On the one hand, I think it did probably have some bearing into helping me understand the person I’ve become, based on the instruction my parents had offered me. Both had vastly different levels of style, personality, and responsibility when it came to raising me. Mom was always very economical, responsible, intent to raise me to respect others, follow the rules, and so on. Dad was basically carefree and pretty blasé about most things, and more or less the dead opposite of my mom. In some sense, they were like a two-person Breakfast Club, two completely different archetypes trying to reach the same goal: not to accidentally wreck my life or kill me. I’m still alive and functional, so…I guess they succeeded.

But that’s not all I got out of the movie.

The characters in The Breakfast Club have a three-dimensional arc we can all learn from, even though the substance in their arcs may seem shallow at times–Ally Sheedy’s character, for example, grows from being a weirdo to being a pretty weirdo. But they still exhibit change in the nine hours they’re forced to sit together in a high school library. For most of us, change takes longer, but the fact that we can change is well-documented in this brilliant John Hughes movie.

And speaking of John Hughes, this is the movie that made me a fan of his work.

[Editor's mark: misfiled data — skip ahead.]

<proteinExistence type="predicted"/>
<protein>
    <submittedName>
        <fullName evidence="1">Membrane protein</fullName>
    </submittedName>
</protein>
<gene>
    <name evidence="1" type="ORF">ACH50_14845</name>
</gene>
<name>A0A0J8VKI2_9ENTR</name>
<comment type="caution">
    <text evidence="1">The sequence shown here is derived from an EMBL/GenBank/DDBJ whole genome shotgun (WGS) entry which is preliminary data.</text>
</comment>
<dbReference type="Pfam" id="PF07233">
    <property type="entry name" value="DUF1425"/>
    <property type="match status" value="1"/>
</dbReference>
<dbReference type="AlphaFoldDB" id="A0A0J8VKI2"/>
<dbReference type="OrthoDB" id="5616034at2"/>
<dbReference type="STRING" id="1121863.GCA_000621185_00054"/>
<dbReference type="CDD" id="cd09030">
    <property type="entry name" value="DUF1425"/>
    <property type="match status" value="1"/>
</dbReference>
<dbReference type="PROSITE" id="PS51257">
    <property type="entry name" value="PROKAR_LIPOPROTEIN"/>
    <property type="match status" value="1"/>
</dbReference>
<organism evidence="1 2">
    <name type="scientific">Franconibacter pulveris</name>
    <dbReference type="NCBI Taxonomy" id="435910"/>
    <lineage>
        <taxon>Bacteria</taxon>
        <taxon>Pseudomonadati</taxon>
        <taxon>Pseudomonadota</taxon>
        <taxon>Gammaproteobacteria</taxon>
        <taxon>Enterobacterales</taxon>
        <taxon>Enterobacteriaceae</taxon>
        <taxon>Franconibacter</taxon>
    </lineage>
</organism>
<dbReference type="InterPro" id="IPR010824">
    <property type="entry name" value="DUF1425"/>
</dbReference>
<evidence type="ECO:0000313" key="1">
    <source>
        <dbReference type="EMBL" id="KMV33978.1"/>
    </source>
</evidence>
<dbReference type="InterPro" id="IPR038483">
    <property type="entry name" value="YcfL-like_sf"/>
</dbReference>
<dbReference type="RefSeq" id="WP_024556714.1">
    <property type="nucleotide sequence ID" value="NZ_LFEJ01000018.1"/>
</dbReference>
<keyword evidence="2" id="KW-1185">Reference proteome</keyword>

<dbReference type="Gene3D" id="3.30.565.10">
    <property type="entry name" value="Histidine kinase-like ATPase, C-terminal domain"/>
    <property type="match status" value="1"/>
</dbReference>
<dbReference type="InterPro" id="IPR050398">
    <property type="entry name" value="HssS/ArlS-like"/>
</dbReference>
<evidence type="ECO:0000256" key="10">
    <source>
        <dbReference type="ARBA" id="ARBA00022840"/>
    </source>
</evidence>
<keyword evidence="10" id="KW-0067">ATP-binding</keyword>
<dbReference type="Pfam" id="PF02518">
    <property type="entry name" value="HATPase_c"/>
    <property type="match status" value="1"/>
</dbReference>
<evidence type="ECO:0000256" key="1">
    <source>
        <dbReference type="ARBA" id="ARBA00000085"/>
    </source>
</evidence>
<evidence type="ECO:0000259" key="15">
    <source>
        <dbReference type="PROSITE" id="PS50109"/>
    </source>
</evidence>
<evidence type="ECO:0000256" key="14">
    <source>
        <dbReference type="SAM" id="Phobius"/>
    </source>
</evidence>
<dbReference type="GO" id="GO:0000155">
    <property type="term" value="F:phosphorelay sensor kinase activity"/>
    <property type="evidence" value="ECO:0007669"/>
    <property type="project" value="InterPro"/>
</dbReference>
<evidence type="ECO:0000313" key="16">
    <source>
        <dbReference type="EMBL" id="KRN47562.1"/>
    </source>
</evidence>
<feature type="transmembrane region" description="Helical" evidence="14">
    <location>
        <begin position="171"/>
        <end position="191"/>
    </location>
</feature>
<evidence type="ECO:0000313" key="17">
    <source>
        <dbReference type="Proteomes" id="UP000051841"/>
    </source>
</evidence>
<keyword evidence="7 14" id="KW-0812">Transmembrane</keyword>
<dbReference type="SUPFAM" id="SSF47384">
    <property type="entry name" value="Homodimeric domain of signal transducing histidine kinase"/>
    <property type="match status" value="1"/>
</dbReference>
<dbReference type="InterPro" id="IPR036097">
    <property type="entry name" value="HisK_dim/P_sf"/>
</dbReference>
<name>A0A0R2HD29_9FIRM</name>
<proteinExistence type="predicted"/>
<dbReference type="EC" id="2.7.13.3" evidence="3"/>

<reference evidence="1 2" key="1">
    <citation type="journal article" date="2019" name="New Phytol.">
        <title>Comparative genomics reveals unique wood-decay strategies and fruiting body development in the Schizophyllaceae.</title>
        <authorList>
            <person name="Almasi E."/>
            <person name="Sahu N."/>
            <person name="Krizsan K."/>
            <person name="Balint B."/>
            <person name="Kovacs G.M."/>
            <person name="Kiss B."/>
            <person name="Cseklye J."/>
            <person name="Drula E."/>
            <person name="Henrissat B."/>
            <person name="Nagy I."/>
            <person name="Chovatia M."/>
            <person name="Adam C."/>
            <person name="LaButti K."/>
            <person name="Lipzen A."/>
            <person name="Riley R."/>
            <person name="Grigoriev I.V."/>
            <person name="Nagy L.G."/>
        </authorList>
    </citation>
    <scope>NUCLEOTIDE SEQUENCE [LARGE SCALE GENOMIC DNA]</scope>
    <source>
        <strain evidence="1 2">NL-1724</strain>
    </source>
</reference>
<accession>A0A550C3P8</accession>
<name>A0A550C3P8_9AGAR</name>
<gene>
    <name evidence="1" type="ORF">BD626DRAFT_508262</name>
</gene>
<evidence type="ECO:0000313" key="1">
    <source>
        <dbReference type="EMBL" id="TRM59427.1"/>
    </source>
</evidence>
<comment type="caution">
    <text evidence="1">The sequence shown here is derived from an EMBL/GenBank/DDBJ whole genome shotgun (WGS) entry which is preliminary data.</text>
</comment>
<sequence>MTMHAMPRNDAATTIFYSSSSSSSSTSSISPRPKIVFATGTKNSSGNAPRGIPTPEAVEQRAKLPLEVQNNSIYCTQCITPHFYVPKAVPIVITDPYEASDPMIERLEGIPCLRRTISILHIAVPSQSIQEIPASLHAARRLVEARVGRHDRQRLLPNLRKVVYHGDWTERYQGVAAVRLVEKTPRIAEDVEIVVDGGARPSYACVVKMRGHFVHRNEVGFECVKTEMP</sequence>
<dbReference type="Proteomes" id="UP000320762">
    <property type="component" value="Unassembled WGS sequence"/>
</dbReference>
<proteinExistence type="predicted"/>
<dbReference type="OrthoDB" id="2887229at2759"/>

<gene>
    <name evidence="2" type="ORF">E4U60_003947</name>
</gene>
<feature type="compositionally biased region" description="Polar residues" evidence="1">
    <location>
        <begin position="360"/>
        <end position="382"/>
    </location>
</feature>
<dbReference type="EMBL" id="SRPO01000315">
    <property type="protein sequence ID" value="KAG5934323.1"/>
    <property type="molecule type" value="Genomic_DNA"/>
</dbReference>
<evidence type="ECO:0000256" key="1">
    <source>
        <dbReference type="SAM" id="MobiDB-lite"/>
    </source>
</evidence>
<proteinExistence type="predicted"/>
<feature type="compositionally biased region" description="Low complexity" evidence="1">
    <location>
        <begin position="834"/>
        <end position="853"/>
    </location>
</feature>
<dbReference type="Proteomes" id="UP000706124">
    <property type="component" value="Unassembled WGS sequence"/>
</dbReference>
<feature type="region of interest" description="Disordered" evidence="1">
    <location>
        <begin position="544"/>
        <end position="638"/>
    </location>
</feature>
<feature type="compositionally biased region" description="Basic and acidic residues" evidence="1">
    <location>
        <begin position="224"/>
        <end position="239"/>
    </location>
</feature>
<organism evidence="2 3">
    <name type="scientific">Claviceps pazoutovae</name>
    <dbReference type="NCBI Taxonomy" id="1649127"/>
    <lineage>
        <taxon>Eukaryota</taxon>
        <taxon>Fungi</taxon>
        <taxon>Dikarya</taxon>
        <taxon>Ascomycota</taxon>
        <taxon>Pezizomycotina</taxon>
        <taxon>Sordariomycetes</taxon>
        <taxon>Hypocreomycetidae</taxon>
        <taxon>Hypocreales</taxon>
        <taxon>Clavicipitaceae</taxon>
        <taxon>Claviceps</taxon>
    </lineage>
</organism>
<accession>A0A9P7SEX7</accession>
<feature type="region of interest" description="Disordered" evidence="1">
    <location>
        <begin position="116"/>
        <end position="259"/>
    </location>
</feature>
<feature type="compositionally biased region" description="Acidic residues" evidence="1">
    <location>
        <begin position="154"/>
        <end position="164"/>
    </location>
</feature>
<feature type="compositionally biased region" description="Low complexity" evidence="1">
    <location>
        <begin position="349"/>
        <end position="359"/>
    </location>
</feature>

I’ve probably seen this movie 40 times or more by now. I don’t recall if I had done this on my first viewing, but at some point I had recorded a VHS copy of the edited-for-television version, watched it at least ten times in the three or four years following, bought the soundtrack on cassette, noticed a theme I hadn’t heard in the movie, rented the real movie (on VHS) when I was finally a teenager, was surprised to see that the edited-for-television version had cut a few scenes (including the joint sequence, which featured the theme in the soundtrack I hadn’t heard in the movie previously), eventually bought it on VHS when I was old enough to carry a job, bought it on DVD years after that (as part of a triple pack with Sixteen Candles and Fast Times at Ridgemont High), and I even had the opportunity to see it in theaters last year when Cinemark put The Breakfast Club in its Classics Series lineup for that season. And let me tell you, it’s amazing what we miss on the small screen that’s so much more defined on the big screen. I feel like seeing it in the theater brought me full circle. And even if I never watch it again, I feel as though I’ve definitely gotten my money’s worth, and life’s worth, out of it.

I could keep going, but that’s the point. There’s so much to get out of this 97-minute movie that its impossible to cover it all in a single blog and still keep it short. So, rather than dive into character studies, cinematic tricks, relevant themes, and so on, I’d rather open this topic up for discussion.

Have you seen The Breakfast Club? What was your favorite part? I still get a kick out of Allison throwing the salami slice at the statue and watching it stick to the amorphous head. Just funny stuff.